A statue of George Washington overlooks the New York Stock Exchange. In the worst-case scenario, should inflation surge and central banks stop mopping up bonds, stock markets could unravel. Photo: AFP A statue of George Washington overlooks the New York Stock Exchange. In the worst-case scenario, should inflation surge and central banks stop mopping up bonds, stock markets could unravel. Photo: AFP
A statue of George Washington overlooks the New York Stock Exchange. In the worst-case scenario, should inflation surge and central banks stop mopping up bonds, stock markets could unravel. Photo: AFP
Kerry Craig
Opinion

Opinion

Macroscope by Kerry Craig

Inflation fears are not unfounded but a nightmare scenario is unlikely

  • True, an inflation spike and sharply higher bond yields would derail markets. But this is unlikely given the slack in the economy and central bankers’ reluctance to unwind easy policy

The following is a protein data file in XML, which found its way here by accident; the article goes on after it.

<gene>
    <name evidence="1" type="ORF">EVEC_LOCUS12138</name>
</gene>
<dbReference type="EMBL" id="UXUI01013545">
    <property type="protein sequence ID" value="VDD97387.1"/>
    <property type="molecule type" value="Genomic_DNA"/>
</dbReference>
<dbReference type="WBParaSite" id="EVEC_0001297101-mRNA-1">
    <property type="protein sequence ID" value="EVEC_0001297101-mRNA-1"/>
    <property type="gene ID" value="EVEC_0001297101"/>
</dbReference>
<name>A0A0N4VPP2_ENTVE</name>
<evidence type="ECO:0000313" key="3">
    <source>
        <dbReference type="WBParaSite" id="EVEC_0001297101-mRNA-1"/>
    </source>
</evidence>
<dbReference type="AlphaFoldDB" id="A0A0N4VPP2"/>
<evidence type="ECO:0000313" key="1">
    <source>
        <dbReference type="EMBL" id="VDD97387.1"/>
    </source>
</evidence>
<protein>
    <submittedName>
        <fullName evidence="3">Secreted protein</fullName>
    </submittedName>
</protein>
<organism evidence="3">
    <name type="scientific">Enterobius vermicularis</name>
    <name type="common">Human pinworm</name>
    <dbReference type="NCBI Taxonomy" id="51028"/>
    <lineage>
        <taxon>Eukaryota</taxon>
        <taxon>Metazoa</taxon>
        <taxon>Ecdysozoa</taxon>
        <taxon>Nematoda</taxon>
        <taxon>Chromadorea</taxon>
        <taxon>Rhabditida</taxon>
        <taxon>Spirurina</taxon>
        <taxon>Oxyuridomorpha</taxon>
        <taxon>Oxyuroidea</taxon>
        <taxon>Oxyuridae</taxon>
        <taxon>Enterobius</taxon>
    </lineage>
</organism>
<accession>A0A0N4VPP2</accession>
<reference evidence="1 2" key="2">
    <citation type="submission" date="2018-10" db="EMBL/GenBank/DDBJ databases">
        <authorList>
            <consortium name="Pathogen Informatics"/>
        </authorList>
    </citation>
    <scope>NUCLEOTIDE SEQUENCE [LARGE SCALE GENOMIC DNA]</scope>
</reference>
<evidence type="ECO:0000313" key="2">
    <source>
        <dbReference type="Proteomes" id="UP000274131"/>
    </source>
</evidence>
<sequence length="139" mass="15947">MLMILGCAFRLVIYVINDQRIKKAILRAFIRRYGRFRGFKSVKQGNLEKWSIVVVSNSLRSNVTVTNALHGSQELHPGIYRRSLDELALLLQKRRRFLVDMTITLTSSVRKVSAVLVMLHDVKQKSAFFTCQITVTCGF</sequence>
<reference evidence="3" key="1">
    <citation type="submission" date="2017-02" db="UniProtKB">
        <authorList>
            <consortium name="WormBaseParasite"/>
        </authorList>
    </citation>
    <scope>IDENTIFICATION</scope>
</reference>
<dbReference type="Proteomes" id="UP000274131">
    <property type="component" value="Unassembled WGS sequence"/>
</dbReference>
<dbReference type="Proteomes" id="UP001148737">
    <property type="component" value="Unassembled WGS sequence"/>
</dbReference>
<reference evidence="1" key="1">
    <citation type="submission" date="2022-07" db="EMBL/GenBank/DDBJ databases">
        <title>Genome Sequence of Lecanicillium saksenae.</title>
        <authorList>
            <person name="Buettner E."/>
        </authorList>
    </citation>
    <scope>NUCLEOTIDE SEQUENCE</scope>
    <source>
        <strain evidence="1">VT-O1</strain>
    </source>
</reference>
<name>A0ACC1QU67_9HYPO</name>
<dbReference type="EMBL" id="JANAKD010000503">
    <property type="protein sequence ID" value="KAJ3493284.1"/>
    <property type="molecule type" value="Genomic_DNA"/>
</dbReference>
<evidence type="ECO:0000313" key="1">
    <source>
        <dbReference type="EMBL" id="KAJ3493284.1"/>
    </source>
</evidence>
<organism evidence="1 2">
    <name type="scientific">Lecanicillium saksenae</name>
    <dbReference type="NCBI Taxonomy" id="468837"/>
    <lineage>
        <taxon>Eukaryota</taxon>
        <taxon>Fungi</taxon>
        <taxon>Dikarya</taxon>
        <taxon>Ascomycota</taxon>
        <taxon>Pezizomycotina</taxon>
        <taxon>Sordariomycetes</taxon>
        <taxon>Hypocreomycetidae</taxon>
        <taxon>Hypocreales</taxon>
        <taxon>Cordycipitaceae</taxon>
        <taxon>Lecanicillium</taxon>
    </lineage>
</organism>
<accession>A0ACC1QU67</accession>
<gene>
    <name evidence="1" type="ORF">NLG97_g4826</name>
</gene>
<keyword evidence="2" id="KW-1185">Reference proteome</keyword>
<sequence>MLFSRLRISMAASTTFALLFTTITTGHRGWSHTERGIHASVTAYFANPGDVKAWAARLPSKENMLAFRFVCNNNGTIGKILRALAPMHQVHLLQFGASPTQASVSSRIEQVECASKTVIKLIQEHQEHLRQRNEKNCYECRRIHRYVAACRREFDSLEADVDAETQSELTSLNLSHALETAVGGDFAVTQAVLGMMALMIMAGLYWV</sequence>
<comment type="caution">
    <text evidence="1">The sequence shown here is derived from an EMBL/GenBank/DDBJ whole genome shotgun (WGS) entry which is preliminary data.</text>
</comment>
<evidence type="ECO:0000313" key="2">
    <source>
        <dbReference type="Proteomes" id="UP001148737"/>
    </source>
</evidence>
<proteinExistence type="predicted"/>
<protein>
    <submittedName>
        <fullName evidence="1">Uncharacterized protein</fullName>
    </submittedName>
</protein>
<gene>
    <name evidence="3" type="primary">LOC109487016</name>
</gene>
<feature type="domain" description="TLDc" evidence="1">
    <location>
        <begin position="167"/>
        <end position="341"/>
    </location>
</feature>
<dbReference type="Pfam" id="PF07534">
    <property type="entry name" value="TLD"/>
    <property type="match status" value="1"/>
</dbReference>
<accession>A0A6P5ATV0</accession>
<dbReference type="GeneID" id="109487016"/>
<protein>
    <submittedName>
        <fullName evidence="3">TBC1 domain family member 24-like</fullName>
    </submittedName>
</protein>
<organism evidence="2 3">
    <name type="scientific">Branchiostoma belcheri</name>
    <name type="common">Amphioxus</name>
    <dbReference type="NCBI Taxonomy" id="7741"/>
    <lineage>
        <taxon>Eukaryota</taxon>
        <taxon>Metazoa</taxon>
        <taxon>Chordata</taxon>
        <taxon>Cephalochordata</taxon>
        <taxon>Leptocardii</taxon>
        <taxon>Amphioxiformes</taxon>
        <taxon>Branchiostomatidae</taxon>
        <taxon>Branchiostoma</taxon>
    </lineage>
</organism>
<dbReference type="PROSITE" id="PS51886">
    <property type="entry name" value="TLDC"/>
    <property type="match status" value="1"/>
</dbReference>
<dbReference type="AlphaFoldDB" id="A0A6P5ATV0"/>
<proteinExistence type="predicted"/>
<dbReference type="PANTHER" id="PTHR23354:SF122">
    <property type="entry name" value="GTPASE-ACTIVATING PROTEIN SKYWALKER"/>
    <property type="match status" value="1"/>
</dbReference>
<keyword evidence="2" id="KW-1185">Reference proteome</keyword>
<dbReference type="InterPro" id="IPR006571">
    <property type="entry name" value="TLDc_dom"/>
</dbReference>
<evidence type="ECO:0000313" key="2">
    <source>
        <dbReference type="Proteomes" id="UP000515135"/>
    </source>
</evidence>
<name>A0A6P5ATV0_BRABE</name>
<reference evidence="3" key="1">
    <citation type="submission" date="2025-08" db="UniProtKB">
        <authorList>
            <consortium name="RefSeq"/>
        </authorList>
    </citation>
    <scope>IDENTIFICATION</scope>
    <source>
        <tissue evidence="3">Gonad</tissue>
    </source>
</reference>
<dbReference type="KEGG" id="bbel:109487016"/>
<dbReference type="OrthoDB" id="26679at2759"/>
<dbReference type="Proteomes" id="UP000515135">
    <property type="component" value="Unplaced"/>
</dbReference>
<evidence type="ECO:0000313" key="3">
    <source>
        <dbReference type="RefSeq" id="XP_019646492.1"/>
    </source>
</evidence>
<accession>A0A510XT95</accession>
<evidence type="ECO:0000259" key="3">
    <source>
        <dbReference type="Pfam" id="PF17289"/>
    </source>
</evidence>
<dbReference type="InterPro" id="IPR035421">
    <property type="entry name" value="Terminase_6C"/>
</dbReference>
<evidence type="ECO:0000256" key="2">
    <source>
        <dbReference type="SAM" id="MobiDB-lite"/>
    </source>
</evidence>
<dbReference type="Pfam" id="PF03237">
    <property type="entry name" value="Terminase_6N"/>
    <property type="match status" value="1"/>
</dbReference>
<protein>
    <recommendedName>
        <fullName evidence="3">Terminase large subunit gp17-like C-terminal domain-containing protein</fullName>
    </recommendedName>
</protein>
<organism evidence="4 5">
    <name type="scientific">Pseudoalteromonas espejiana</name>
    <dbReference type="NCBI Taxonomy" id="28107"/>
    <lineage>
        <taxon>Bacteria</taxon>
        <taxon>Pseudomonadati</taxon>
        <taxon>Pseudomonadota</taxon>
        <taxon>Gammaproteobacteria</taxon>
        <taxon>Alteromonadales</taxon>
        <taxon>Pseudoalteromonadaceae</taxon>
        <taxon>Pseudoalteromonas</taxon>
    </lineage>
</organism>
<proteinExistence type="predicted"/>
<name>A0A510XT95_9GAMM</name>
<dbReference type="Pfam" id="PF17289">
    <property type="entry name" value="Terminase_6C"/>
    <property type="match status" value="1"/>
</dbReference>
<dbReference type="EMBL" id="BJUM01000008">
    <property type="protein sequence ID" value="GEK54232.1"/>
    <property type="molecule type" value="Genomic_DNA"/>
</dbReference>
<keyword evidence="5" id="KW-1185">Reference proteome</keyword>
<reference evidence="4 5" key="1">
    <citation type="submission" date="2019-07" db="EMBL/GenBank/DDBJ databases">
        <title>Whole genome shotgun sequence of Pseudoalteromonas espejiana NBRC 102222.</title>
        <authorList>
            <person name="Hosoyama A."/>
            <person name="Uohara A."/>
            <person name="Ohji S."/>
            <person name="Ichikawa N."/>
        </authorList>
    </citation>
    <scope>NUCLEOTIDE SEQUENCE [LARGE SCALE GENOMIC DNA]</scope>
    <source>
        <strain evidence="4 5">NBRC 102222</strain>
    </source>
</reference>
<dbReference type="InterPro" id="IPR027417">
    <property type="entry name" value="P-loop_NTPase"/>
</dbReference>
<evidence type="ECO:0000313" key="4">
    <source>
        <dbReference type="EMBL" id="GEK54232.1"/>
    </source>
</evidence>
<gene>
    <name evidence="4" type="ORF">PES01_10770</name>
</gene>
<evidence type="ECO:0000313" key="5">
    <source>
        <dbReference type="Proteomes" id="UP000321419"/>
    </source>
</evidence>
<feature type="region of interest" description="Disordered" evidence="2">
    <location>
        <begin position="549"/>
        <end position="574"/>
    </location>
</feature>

A statue of George Washington overlooks the New York Stock Exchange. In the worst-case scenario, should inflation surge and central banks stop mopping up bonds, stock markets could unravel. Photo: AFP A statue of George Washington overlooks the New York Stock Exchange. In the worst-case scenario, should inflation surge and central banks stop mopping up bonds, stock markets could unravel. Photo: AFP
A statue of George Washington overlooks the New York Stock Exchange. In the worst-case scenario, should inflation surge and central banks stop mopping up bonds, stock markets could unravel. Photo: AFP
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Kerry Craig

Kerry Craig

Kerry Craig is a global market strategist at JP Morgan Asset Management.